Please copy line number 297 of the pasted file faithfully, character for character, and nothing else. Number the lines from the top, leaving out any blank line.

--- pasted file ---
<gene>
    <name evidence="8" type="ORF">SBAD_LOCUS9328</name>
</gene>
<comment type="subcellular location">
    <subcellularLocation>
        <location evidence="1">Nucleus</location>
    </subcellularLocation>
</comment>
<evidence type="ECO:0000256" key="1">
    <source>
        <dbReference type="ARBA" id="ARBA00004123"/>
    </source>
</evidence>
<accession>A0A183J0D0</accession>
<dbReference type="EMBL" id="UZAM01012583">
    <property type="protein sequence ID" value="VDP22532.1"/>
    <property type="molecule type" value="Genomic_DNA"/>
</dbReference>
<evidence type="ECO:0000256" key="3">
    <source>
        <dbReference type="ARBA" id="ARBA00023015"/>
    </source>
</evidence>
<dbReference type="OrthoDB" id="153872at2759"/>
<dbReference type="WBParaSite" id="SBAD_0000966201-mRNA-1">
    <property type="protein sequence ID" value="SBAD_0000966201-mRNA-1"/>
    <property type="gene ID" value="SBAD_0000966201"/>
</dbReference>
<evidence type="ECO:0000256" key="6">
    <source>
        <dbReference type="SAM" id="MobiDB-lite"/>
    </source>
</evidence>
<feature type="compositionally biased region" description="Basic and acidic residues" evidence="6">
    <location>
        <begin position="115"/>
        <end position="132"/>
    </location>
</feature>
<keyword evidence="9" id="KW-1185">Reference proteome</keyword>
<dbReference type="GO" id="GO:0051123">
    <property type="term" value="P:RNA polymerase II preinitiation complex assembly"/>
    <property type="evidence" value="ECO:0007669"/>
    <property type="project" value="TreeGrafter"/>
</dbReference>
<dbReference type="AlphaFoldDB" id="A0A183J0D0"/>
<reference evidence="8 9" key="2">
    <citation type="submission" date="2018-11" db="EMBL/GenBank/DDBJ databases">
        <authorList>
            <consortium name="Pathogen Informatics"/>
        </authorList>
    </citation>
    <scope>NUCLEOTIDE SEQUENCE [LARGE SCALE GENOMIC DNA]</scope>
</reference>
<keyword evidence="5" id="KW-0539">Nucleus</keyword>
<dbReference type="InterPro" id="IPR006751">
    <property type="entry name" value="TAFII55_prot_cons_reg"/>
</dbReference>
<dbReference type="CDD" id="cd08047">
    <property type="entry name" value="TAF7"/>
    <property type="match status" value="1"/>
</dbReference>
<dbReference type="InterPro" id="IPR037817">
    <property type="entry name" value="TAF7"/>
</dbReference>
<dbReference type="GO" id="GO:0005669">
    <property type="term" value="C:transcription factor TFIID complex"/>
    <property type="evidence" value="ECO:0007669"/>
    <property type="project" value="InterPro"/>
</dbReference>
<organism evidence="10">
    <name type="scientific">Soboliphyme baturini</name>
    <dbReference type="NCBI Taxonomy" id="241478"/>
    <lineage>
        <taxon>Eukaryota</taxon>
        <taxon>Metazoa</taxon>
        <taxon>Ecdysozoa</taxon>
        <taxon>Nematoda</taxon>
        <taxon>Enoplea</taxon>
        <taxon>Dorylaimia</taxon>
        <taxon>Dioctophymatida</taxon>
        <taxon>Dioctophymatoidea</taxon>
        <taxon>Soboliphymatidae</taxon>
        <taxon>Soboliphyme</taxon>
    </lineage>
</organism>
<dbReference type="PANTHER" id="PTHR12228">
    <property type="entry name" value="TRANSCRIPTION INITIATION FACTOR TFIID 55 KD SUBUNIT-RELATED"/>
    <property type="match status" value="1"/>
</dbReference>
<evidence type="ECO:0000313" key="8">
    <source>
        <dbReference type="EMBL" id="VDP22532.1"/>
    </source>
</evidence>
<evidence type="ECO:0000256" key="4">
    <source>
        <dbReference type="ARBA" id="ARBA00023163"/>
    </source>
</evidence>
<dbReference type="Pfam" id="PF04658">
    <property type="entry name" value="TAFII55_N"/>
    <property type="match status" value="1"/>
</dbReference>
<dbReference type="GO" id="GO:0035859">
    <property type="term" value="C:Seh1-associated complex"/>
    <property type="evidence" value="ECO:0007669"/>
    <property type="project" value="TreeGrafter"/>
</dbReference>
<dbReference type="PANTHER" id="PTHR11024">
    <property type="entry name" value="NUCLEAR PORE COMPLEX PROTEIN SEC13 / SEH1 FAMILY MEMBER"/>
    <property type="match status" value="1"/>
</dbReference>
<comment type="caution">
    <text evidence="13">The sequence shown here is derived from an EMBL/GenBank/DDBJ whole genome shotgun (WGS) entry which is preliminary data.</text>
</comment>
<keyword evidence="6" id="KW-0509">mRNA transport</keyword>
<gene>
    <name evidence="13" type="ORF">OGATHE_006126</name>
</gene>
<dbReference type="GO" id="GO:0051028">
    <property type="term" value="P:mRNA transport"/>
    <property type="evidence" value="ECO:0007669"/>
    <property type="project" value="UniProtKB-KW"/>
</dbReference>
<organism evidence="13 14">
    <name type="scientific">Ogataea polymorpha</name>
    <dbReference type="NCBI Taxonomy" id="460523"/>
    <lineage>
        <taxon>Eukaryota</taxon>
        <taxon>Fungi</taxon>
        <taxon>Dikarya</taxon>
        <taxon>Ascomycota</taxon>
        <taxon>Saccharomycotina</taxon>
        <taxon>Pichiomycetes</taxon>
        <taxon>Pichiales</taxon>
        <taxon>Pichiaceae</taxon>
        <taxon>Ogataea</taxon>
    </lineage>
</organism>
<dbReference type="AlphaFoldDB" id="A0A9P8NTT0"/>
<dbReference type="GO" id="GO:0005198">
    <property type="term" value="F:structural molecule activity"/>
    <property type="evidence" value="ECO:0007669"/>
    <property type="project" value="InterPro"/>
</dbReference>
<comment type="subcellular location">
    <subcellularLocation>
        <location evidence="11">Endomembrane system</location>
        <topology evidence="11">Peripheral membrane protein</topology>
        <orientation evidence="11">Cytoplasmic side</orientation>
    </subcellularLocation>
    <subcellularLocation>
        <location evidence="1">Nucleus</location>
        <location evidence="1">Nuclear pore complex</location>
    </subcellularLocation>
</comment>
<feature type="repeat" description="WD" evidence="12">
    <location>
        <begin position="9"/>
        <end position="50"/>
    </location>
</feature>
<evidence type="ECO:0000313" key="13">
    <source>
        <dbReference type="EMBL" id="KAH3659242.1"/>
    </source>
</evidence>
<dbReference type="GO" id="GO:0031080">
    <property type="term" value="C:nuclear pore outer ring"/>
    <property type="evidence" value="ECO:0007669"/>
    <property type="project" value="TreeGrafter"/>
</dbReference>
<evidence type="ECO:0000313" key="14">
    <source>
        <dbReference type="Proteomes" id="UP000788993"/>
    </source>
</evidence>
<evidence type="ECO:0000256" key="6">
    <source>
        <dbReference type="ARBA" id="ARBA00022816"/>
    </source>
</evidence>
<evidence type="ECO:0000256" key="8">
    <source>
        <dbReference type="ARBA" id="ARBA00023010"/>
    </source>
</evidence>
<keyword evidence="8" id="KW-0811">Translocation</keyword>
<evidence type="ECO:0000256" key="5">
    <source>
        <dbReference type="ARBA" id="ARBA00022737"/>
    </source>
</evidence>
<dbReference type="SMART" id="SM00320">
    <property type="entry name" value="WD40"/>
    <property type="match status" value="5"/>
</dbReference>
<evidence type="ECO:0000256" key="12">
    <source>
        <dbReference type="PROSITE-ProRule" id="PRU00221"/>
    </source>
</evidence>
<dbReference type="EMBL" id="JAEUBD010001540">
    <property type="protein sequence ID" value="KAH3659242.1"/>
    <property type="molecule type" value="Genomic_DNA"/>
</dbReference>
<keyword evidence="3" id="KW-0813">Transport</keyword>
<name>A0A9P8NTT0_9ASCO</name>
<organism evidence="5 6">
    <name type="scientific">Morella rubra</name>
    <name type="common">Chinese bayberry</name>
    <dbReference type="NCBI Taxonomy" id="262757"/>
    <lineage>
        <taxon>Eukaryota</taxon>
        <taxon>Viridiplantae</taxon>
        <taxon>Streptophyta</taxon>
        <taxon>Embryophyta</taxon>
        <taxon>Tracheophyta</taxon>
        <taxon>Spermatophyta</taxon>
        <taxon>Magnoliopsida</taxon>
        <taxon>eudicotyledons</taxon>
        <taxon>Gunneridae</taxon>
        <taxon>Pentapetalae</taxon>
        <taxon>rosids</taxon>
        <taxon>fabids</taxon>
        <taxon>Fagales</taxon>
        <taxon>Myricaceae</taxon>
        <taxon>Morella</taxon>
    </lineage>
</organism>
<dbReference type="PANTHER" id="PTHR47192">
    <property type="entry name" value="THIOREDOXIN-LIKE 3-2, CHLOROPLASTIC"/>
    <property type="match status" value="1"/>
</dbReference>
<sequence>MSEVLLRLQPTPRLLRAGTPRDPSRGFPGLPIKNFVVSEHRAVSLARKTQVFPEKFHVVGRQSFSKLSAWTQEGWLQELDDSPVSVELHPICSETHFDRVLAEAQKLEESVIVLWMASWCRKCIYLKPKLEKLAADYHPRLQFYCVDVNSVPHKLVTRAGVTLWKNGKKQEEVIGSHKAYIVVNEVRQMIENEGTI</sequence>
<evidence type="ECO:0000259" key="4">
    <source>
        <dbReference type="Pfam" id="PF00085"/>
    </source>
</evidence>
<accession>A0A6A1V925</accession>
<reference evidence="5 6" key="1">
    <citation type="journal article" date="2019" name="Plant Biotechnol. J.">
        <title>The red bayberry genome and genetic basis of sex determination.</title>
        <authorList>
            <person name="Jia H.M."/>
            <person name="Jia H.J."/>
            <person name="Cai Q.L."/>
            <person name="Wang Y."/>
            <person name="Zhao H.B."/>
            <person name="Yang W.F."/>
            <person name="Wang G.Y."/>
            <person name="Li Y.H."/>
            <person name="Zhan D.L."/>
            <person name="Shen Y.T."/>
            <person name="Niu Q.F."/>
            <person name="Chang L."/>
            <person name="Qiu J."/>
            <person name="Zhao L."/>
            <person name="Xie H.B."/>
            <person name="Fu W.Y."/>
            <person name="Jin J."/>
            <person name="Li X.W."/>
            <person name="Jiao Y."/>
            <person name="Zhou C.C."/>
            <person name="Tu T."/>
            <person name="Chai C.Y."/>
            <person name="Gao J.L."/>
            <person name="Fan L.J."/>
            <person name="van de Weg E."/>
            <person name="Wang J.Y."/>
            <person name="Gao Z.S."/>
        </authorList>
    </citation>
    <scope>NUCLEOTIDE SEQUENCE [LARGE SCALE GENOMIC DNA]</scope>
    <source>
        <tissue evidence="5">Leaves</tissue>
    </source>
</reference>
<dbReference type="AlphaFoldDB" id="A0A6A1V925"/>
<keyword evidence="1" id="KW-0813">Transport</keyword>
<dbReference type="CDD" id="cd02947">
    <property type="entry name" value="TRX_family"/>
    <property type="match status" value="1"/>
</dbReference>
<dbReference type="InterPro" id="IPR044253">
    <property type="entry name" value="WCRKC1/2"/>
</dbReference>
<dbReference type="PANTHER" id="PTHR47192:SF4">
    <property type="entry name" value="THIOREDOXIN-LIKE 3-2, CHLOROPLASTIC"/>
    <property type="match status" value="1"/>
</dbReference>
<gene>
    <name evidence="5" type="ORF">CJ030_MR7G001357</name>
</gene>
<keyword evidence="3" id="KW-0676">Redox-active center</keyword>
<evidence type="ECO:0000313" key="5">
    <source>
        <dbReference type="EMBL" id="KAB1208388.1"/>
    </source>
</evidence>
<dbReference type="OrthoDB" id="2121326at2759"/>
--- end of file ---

<keyword evidence="3" id="KW-0676">Redox-active center</keyword>